12/19/2017 | By Brad Case
I’ve noticed an uptick in the number of people who seem to be concerned about an increase in the inflation rate, and the number of people who have inquired whether real estate—and REITs in particular—provide “a hedge against inflation.” Of course there is substantial disagreement as to whether we are at imminent risk of increased inflation, but the concern is that tightness in employment markets may drive up wage growth, which could then drive up the price level. So I thought it would be a good time to review the historical evidence on the relationship between high inflation and REIT returns.
I typically don’t use the word “hedge” when talking about inflation, because essentially no investors (not even the largest and most sophisticated) literally set up a hedge to protect against inflation. Loose talk about “hedging” seems to have enticed many supposedly sophisticated investors into asking the wrong questions, doing the wrong empirical analyses, and investing in the wrong assets.
If what you’re going to do is set up a hedge, you need to compute a hedge ratio, which is based on the correlation between the risk you’re trying to hedge against (inflation) and the returns that will help you offset it. Inflation is reported monthly, so common practice is to compute the correlation between monthly inflation and monthly returns. Only one common asset has an especially high contemporaneous correlation with monthly inflation, and that’s energy-related commodities. (No surprise there: the main input that determines the monthly inflation rate is that month’s change in energy prices.)
As I said, though, essentially nobody actually sets up a hedge against inflation: instead, investors who are concerned about high inflation invest in assets whose returns can be expected to exceed inflation even when it is high—that is, they look for assets that typically provide positive real returns even in high-inflation environments. Moreover, they don’t care whether real returns are positive during each month of high inflation—returns that catch up with inflation fairly quickly, and thereby preserve purchasing power over slightly longer periods, are just fine.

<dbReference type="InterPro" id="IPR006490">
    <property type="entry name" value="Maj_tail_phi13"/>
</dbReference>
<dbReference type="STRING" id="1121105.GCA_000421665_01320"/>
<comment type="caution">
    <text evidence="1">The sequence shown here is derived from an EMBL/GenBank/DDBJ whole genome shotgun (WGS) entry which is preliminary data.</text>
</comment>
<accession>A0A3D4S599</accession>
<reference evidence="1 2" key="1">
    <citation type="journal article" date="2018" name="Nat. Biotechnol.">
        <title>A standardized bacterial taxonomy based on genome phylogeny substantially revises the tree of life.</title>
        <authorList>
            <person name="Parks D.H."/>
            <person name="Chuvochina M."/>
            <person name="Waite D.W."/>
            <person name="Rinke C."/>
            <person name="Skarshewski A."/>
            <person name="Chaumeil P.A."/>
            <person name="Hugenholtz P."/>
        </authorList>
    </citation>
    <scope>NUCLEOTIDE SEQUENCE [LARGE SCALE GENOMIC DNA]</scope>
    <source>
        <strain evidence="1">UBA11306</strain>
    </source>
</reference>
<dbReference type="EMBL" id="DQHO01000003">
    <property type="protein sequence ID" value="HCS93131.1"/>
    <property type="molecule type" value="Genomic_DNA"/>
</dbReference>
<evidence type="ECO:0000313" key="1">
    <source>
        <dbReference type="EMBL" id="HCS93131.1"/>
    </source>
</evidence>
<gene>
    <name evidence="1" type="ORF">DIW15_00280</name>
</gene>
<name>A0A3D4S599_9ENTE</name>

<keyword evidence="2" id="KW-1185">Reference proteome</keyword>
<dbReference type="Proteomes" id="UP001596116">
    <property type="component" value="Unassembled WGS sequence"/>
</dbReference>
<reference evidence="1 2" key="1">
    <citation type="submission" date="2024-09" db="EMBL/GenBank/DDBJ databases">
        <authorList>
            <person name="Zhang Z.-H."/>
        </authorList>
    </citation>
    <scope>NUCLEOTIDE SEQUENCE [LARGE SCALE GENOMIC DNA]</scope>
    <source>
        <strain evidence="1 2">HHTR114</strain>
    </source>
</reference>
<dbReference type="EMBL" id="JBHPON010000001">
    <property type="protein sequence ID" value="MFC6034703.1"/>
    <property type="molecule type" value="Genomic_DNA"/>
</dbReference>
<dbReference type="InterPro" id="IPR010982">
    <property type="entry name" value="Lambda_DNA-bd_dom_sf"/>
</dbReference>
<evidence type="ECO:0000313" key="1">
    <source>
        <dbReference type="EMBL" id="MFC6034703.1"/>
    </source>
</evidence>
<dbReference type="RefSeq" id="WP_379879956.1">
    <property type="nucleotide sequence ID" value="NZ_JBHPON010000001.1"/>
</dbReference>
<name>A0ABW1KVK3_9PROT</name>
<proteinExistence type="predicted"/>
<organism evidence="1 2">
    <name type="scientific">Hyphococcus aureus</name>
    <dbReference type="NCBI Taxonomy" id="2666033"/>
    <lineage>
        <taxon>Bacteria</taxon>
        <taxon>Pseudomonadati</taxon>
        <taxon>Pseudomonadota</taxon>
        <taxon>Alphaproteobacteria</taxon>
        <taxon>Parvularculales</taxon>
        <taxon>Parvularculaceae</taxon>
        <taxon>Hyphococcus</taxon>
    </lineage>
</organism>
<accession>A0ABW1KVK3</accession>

If that describes you—that is, if “hedging” doesn’t literally describe your approach to inflation protection—then a correlation coefficient can lead you badly astray. Chart 1 shows what I mean. From the end of 1974 until the middle of 1982 inflation was truly terrible, averaging 8.6 percent per year and never dipping below 4.9 percent for any 12-month stretch. For investors living in the hypothetical world of inflation “hedging,” the hedging asset (light blue line) represents the dream, with an absolutely perfect 100 percent correlation with monthly inflation, while the protecting asset, with a correlation of just -18 percent, would be given no consideration at all.
Investors living in the real world of inflation “protecting,” though, would come to just the opposite conclusion: sure, the hedging asset is perfectly correlated with monthly inflation, but its total returns averaged -0.7 percent per year and fell short of inflation by a stunning -8.5 percent per year. In fact, a dollar invested in the hedging asset at the end of 1974 would have been worth just 51 cents at the end of the period—that is, if you had invested in this “perfect hedge,” your wealth would have lost nearly half of its purchasing power after just 7½ years!
In contrast, the protecting asset provided total returns that averaged +20.3 percent per year and beat inflation by 10.8 percentage points per year, meaning that your purchasing power would have more than doubled even during the terrible inflation of the late 1970s and early 1980s. Not only that, but the protecting asset would have exposed you to less volatility, too: just 15.2 percent annualized compared to 17.8 percent for the hedging asset. (A purely visual analysis of volatility is misleading, in this case and in many others.)
The “hedging asset” represented by the light blue line is hypothetical (thank goodness), but the protecting asset represented by the dark blue line is real: equity REITs traded on stock exchanges really did outpace inflation by more than 10 percentage points per year during some of the worst inflation this country has ever seen.
For a broader view, Chart 2 summarizes my analysis of the long-term inflation-protecting performance of REITs and several other assets. This is essentially a “batting average”: I look at every rolling six-month period, determine whether inflation was relatively high or relatively low during that period, and ask how frequently the total returns for each asset at least covered the inflation rate during high-inflation periods—that is, how dependably each asset protected against a decline in purchasing power when purchasing power was most at risk. As you can see, REITs and commodities were practically identical in providing inflation protection, with each of them providing positive real returns during nearly 70 percent of high-inflation six-month periods. Stocks were pretty good too, and Treasury inflation-protected securities (TIPS) were better than fifty-fifty, while gold fell miserably short.